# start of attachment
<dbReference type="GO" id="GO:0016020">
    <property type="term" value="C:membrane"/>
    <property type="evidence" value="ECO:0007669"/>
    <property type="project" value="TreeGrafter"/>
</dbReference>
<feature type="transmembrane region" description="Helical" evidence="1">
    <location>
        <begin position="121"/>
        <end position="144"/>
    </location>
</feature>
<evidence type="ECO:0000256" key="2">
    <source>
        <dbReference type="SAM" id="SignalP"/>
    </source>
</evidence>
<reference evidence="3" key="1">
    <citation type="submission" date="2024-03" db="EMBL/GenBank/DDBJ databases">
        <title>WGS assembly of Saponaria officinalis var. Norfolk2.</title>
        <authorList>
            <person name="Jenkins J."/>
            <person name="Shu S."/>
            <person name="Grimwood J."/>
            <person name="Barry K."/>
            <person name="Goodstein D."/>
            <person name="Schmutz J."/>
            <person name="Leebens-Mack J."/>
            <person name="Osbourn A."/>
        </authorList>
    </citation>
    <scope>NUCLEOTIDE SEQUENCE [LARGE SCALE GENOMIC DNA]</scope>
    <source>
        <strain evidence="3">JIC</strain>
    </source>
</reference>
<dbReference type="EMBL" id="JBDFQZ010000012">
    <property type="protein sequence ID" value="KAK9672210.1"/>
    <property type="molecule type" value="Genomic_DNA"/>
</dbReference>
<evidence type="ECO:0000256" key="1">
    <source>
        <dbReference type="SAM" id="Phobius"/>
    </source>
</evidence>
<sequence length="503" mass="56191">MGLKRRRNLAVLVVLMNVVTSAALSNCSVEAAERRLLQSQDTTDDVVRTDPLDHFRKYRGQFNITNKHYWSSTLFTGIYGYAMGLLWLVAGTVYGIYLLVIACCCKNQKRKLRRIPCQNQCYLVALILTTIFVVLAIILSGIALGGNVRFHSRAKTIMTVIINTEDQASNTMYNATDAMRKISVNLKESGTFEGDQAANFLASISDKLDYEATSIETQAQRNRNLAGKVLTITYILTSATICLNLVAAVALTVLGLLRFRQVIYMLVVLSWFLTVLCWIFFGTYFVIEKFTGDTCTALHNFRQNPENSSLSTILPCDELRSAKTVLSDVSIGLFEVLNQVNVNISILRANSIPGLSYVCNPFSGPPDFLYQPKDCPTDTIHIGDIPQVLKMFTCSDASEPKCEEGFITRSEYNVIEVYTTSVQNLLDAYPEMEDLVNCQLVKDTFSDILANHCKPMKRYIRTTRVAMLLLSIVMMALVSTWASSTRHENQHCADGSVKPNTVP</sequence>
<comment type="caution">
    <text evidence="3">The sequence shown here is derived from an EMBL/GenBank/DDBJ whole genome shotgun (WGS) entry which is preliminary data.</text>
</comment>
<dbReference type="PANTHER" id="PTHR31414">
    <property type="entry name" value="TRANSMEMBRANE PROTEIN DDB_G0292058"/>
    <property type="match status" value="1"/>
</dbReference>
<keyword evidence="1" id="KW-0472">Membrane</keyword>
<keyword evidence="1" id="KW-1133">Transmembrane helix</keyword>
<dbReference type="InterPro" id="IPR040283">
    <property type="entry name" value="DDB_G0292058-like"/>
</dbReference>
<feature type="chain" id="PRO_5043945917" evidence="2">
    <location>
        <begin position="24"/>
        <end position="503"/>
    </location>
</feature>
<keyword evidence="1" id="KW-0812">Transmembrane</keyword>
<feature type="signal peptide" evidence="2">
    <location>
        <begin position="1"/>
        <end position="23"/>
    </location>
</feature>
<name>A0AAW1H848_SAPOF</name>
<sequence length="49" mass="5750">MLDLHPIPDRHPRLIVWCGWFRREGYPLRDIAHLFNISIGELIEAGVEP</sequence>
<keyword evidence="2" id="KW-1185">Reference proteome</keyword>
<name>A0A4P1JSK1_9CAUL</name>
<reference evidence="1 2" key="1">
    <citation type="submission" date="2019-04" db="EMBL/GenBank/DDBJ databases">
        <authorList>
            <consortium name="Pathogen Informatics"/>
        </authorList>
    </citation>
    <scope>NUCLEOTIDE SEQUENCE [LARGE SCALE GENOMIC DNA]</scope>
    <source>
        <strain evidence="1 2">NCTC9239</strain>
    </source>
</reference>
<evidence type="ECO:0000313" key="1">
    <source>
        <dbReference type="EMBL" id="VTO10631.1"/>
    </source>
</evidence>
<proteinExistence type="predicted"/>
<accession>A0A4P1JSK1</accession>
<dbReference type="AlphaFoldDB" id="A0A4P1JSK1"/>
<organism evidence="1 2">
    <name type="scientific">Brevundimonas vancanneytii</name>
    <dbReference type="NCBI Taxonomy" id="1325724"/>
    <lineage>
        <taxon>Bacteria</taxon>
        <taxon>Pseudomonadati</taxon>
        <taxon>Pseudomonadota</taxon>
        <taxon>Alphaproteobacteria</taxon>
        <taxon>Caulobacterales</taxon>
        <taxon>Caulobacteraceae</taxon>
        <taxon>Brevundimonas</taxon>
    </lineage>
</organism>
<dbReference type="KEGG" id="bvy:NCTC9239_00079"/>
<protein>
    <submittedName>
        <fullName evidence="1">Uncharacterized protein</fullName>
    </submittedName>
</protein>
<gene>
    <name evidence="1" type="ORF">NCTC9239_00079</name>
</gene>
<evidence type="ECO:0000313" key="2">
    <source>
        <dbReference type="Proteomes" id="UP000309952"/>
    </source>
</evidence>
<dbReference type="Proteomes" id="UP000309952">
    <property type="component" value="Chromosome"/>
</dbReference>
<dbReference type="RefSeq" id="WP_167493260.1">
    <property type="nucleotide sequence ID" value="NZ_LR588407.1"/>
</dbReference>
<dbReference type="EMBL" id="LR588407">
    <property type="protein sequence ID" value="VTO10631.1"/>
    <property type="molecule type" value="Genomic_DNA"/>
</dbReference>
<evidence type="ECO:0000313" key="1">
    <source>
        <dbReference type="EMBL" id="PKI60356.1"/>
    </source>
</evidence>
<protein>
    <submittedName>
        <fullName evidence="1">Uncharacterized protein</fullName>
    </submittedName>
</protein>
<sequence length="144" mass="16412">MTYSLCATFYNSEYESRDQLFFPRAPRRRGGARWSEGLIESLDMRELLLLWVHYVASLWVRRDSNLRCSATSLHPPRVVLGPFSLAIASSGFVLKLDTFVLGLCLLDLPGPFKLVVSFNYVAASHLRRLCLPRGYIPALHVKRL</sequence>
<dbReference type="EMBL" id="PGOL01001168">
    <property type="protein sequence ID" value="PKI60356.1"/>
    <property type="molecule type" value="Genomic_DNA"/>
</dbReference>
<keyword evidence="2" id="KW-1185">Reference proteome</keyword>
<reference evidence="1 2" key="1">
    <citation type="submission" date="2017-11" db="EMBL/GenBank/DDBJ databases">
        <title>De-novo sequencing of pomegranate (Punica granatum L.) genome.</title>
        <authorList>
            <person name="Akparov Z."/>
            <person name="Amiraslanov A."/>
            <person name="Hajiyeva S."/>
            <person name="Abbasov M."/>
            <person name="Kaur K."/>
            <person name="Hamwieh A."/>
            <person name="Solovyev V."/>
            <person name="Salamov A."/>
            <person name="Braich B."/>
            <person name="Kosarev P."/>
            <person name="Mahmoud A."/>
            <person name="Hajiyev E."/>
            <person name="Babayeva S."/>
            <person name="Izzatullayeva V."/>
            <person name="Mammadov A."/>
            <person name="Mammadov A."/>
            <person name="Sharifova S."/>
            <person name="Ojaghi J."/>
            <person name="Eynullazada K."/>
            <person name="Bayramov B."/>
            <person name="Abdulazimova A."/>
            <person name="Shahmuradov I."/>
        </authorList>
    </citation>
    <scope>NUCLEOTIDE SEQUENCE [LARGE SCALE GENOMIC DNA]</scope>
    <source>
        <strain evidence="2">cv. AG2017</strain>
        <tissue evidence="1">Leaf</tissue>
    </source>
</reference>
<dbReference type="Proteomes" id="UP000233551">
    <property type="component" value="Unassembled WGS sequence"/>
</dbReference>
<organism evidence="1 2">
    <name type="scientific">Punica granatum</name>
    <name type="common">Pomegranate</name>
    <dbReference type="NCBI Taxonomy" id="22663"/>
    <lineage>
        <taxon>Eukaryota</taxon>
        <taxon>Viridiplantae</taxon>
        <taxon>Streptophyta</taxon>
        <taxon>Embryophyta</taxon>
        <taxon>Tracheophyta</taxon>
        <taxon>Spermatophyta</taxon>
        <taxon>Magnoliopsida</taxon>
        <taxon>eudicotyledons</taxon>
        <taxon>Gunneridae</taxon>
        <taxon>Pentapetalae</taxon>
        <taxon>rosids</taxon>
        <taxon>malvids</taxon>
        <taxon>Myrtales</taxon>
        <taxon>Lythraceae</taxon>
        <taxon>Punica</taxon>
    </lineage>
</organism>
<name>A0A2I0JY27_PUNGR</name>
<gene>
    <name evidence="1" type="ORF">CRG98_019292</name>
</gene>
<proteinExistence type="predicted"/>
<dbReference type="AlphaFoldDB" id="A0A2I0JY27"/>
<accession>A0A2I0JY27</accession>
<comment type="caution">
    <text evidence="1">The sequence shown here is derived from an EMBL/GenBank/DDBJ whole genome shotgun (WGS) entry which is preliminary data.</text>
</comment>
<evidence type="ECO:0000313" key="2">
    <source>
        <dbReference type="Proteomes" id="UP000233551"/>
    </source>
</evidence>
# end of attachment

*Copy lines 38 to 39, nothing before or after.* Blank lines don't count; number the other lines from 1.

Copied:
    <property type="molecule type" value="Genomic_DNA"/>
</dbReference>